Size of a file in C?

Discussion in 'Game Development (Technical)' started by lapskaus, Jul 12, 2006.

  1. lapskaus

    Original Member

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    Hello everybody!

    I'm currently trying to write my own little archive file format to avoid having hundreds of loose .tgas lying around in my game dir. Now, i'm having trouble figuring out how to get the size of a file opened using fopen(). My code looks something like this:

    Code:
    FILE file;
    loop{
        // get filename from script
        file = fopen(filename, "rt");
        // ???
        fclose(file);
    }
    I need something like what you would get from calling sizeof(something), but sizeof(file) obviously doesn't work, it always returns 4. Does anyone have any ideas?
     
  2. Slayerizer

    Original Member

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    Gets a stream's file-position indicator

    Code:
    int fgetpos( 
       FILE *stream,
       fpos_t *pos 
    );
    
    declared in stdio.h
     
  3. ggambett

    Moderator Original Member Indie Author

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    Code:
    nPos = fTell(pFile);
    fseek(pFile, 0, SEEK_END);
    nSize = ftell(pFile);
    fseek(pFile, nPos, SEEK_SET);
    This is a very basic question. Are you sure you want to implement your own archive format?
     
  4. lapskaus

    Original Member

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    Hey, thanks :D

    Still confused though. Never worked with fpos_t before.. i typed in:

    fpos_t pos;
    int size = fgetpos(file, &pos);

    but size is always 0?

    Nevermind (edit)
    ggambett's code worked. Thanks for the speedy reply guys!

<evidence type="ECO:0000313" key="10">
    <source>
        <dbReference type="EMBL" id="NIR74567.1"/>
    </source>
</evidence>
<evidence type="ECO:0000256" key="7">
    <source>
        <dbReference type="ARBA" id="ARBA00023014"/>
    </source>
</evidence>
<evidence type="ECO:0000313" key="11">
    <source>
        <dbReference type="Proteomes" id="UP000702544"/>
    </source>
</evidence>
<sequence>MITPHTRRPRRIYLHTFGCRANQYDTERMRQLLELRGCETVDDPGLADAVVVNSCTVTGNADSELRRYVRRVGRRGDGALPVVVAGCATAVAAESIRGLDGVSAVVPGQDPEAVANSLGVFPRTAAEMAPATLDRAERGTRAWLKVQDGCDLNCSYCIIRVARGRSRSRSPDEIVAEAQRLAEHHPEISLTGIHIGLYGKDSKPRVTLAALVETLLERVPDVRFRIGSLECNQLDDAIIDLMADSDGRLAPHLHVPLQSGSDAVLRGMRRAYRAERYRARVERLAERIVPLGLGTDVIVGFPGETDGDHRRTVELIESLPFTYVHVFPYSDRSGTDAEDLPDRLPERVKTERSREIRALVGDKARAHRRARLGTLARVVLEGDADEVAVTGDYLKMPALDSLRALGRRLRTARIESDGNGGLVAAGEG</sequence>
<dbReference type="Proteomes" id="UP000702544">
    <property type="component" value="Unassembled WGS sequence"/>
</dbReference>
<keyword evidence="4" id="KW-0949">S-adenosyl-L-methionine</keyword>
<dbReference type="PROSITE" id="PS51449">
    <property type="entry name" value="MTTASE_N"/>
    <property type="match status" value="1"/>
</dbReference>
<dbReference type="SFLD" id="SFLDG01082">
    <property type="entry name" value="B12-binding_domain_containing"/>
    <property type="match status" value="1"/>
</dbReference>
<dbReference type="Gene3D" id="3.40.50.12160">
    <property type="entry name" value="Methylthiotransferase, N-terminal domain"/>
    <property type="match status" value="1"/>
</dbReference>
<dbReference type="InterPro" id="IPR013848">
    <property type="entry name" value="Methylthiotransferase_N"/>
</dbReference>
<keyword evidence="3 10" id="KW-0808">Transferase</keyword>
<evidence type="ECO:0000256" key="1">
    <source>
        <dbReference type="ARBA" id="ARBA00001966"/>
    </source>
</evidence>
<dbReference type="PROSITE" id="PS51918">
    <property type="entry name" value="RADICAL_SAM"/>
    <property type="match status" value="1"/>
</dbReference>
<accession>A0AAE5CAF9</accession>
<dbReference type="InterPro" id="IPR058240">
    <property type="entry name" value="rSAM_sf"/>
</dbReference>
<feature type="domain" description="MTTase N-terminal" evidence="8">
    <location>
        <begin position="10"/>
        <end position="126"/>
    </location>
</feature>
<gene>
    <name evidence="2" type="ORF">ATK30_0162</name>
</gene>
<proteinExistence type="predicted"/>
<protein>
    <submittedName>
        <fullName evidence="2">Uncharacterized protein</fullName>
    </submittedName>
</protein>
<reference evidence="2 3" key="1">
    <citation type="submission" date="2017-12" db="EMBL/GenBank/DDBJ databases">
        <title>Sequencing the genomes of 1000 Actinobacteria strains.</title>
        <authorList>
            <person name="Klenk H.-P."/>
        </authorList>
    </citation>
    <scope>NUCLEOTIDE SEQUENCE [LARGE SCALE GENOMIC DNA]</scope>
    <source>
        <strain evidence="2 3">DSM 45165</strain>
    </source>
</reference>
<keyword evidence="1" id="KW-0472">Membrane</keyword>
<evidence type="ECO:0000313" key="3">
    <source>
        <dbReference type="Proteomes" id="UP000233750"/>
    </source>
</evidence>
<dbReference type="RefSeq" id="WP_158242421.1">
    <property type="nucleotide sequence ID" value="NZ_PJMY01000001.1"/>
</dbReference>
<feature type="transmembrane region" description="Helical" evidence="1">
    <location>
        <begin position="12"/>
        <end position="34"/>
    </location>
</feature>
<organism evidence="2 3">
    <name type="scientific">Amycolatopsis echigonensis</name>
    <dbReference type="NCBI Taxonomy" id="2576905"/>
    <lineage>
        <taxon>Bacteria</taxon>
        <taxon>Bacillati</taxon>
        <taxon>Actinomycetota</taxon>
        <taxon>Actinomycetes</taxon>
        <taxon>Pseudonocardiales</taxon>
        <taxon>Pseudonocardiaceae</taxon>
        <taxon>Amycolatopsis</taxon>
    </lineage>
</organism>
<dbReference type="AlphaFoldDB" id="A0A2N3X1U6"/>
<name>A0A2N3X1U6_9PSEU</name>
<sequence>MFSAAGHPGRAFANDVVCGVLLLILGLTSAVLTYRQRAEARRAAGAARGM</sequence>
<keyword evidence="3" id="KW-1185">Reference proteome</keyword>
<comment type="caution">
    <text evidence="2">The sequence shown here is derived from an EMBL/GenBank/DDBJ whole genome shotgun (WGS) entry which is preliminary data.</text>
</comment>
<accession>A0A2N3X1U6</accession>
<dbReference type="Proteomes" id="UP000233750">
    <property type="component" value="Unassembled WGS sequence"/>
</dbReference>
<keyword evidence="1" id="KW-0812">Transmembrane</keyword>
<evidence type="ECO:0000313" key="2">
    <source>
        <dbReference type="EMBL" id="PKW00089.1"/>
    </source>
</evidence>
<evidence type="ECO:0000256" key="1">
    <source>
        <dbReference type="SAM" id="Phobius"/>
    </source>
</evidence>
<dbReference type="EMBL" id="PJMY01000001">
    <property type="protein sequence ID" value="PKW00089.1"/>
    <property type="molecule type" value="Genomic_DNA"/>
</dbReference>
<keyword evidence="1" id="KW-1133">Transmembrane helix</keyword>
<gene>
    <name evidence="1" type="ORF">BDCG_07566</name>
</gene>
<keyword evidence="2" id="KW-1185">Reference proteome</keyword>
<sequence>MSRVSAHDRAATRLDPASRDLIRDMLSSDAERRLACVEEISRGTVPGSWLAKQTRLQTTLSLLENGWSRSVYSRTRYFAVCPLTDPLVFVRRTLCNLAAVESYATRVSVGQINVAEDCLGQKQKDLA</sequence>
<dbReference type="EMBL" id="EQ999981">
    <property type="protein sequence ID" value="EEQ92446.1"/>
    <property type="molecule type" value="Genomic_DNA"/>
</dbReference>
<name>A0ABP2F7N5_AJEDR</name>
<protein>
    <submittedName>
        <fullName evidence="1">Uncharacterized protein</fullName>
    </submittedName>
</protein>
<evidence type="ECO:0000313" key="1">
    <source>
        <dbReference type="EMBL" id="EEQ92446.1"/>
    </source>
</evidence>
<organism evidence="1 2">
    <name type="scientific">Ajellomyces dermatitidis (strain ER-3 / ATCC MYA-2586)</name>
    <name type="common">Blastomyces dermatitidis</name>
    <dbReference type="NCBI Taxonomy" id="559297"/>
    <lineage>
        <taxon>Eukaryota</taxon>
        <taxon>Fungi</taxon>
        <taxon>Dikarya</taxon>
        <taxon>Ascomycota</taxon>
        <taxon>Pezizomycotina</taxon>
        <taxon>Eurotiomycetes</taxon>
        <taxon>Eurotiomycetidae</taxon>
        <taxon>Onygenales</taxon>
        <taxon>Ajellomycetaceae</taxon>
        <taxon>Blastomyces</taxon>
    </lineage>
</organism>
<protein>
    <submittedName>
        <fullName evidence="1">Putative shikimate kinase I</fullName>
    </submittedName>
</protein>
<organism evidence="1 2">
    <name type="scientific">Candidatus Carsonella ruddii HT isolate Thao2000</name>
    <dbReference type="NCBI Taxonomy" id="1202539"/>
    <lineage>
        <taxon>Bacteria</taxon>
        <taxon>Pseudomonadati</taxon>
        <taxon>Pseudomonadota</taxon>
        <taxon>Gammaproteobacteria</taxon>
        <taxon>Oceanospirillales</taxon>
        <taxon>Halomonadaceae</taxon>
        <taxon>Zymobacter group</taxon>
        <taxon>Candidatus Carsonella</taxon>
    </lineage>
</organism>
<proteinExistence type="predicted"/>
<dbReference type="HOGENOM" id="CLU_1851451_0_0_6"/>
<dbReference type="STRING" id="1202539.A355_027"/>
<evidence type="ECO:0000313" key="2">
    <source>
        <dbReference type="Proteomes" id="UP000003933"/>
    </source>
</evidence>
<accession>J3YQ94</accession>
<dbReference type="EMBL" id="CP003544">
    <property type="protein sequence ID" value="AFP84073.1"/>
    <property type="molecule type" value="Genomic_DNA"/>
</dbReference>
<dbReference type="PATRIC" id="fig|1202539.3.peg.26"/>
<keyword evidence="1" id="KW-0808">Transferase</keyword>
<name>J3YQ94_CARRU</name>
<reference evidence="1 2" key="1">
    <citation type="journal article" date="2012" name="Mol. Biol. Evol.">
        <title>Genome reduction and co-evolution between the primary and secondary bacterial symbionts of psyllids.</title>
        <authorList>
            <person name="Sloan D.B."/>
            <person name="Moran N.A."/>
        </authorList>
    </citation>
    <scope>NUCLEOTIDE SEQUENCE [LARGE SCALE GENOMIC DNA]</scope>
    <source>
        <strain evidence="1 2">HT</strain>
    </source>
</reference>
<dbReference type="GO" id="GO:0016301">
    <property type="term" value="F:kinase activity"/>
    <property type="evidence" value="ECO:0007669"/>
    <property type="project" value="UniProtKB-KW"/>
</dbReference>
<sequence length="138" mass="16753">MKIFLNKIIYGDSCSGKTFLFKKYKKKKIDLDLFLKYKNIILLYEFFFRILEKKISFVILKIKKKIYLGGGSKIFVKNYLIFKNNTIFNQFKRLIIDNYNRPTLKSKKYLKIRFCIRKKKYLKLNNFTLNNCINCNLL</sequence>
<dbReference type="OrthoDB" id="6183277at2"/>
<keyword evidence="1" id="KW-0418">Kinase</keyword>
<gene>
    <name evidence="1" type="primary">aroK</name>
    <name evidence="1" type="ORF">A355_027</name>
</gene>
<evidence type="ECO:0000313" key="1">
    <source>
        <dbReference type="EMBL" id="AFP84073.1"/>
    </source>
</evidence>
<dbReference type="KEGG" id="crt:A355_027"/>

5. Slayerizer

    Original Member

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    well you confused SIZE with the return code, fgetpos return 0 on success.
    To be honest, I gave an incomplete answer since fgetpos is the same as ftell.
    It gives you the current position in the file. To know the file's length, you need to go to the end of the file prior to call fgetpos or ftell.

    fpos_t *pos;

    fseek(File, 0, SEEK_END); //move to end of file
    if (fgetpos(file, &pos)==0) //get position
    {
    //the position = length of file
    }
     
  6. jetro

    Original Member

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    If you're looking into using an archive to store game assets (most commonly called "packfiles" in context of games I think), there's some good and easy to use existing ones available. I recommend you take a look at e.g. Sol's CFL3 (look for cfl3r3.zip, check out also the ramfile.zip) or the PhysicsFS.
     
  7. Gilzu

    Moderator Original Member

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    and a nice tutorial for those who are using SDL (the undocumented SDL_RWops will save you the code needed to convert raw image code to SDL_surface): http://www.kekkai.org/roger/sdl/rwops/rwops.html
     
  8. James C. Smith

    Moderator Original Member

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    Basally you want to seek to the end of the file and then ask for the current position in the file to get the file's size.

    Here is the code I use in my file wrapper class

    Code:
    ulong CFileBuf::GetLength() const
    {
    	if(m_pFile)
    	{
    		long Mark;
    		long Length;
    
    		Mark = ftell(m_pFile);
    		fseek(m_pFile, 0, SEEK_END );
    		Length = ftell(m_pFile);
    		fseek(m_pFile, Mark, SEEK_SET );
    		return Length;
    	}
    
    	return 0;
    }
    
    The Mark stuff if only needed if you wan't to preserve the curront posion in the file. If you don't mind losing the position, you can just fseek to the end and then use ftell to get the position. For example

    Code:
     FILE* pFile = fopen("Afile.txt", "rb");
     fseek(m_pFile, 0, SEEK_END );
     Length = ftell(m_pFile);
    
    Make sure you open the file in binary mode (the "B" in the fopen string). Otherwise the ftell will give unpredictable results due to the way text mode deals with line breaks.
     
  9. James C. Smith

    Moderator Original Member

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    FYI: My pack file format of choice is non-compressed .ZIP files. There are not very difficult to parse yourself and then you don't need to make any custom tools for creating them. Beast of all, the available tools are very robust with the ability to view and edit the contents of the files. All the games I have every worked on have all used (disguised) zip files to store all the games assets. Most of them (such as Ricochet and Big Kahuna) use a file called data.dat which is actually a zip archive.
     
  10. sparkyboy

    Original Member